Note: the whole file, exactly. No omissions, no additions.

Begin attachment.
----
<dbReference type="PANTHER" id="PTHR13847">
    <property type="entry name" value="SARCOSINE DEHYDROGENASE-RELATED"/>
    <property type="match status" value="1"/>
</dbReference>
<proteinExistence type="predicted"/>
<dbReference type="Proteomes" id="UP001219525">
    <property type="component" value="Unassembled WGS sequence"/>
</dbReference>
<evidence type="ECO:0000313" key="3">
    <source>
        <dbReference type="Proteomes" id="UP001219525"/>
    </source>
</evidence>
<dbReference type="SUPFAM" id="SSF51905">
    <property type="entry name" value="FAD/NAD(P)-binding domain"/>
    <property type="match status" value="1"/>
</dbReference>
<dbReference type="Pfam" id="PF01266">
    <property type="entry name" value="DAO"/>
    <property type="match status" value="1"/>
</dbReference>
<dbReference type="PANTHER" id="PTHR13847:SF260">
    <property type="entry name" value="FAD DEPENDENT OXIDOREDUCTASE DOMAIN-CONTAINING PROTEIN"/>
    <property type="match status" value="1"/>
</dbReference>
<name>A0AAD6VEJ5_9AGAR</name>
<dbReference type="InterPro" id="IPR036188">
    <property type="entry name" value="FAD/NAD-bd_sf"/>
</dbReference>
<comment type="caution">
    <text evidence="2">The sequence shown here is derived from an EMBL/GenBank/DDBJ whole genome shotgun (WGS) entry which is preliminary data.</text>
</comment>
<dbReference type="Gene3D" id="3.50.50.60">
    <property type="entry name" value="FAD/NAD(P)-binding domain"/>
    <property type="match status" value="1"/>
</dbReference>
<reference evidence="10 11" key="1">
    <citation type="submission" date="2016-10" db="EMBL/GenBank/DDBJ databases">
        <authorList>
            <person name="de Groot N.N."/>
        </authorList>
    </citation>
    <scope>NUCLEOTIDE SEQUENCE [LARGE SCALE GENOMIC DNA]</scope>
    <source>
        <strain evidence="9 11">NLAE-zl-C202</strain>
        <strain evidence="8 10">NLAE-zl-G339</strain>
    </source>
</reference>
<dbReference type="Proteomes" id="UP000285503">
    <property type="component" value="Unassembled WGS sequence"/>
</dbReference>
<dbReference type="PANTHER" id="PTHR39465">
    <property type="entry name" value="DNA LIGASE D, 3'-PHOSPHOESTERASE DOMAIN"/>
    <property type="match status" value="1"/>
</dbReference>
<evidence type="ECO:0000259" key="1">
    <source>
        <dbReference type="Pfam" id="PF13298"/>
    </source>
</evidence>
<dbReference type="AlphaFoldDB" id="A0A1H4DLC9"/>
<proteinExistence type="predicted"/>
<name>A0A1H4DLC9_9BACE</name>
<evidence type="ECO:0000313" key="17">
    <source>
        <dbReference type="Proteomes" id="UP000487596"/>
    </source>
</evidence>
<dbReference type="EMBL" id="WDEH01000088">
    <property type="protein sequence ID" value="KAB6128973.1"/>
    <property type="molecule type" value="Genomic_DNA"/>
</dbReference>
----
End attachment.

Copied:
<dbReference type="PANTHER" id="PTHR13847">
    <property type="entry name" value="SARCOSINE DEHYDROGENASE-RELATED"/>
    <property type="match status" value="1"/>
</dbReference>
<proteinExistence type="predicted"/>
<dbReference type="Proteomes" id="UP001219525">
    <property type="component" value="Unassembled WGS sequence"/>
</dbReference>
<evidence type="ECO:0000313" key="3">
    <source>
        <dbReference type="Proteomes" id="UP001219525"/>
    </source>
</evidence>
<dbReference type="SUPFAM" id="SSF51905">
    <property type="entry name" value="FAD/NAD(P)-binding domain"/>
    <property type="match status" value="1"/>
</dbReference>
<dbReference type="Pfam" id="PF01266">
    <property type="entry name" value="DAO"/>
    <property type="match status" value="1"/>
</dbReference>
<dbReference type="PANTHER" id="PTHR13847:SF260">
    <property type="entry name" value="FAD DEPENDENT OXIDOREDUCTASE DOMAIN-CONTAINING PROTEIN"/>
    <property type="match status" value="1"/>
</dbReference>
<name>A0AAD6VEJ5_9AGAR</name>
<dbReference type="InterPro" id="IPR036188">
    <property type="entry name" value="FAD/NAD-bd_sf"/>
</dbReference>
<comment type="caution">
    <text evidence="2">The sequence shown here is derived from an EMBL/GenBank/DDBJ whole genome shotgun (WGS) entry which is preliminary data.</text>
</comment>
<dbReference type="Gene3D" id="3.50.50.60">
    <property type="entry name" value="FAD/NAD(P)-binding domain"/>
    <property type="match status" value="1"/>
</dbReference>
<reference evidence="10 11" key="1">
    <citation type="submission" date="2016-10" db="EMBL/GenBank/DDBJ databases">
        <authorList>
            <person name="de Groot N.N."/>
        </authorList>
    </citation>
    <scope>NUCLEOTIDE SEQUENCE [LARGE SCALE GENOMIC DNA]</scope>
    <source>
        <strain evidence="9 11">NLAE-zl-C202</strain>
        <strain evidence="8 10">NLAE-zl-G339</strain>
    </source>
</reference>
<dbReference type="Proteomes" id="UP000285503">
    <property type="component" value="Unassembled WGS sequence"/>
</dbReference>
<dbReference type="PANTHER" id="PTHR39465">
    <property type="entry name" value="DNA LIGASE D, 3'-PHOSPHOESTERASE DOMAIN"/>
    <property type="match status" value="1"/>
</dbReference>
<evidence type="ECO:0000259" key="1">
    <source>
        <dbReference type="Pfam" id="PF13298"/>
    </source>
</evidence>
<dbReference type="AlphaFoldDB" id="A0A1H4DLC9"/>
<proteinExistence type="predicted"/>
<name>A0A1H4DLC9_9BACE</name>
<evidence type="ECO:0000313" key="17">
    <source>
        <dbReference type="Proteomes" id="UP000487596"/>
    </source>
</evidence>
<dbReference type="EMBL" id="WDEH01000088">
    <property type="protein sequence ID" value="KAB6128973.1"/>
    <property type="molecule type" value="Genomic_DNA"/>
</dbReference>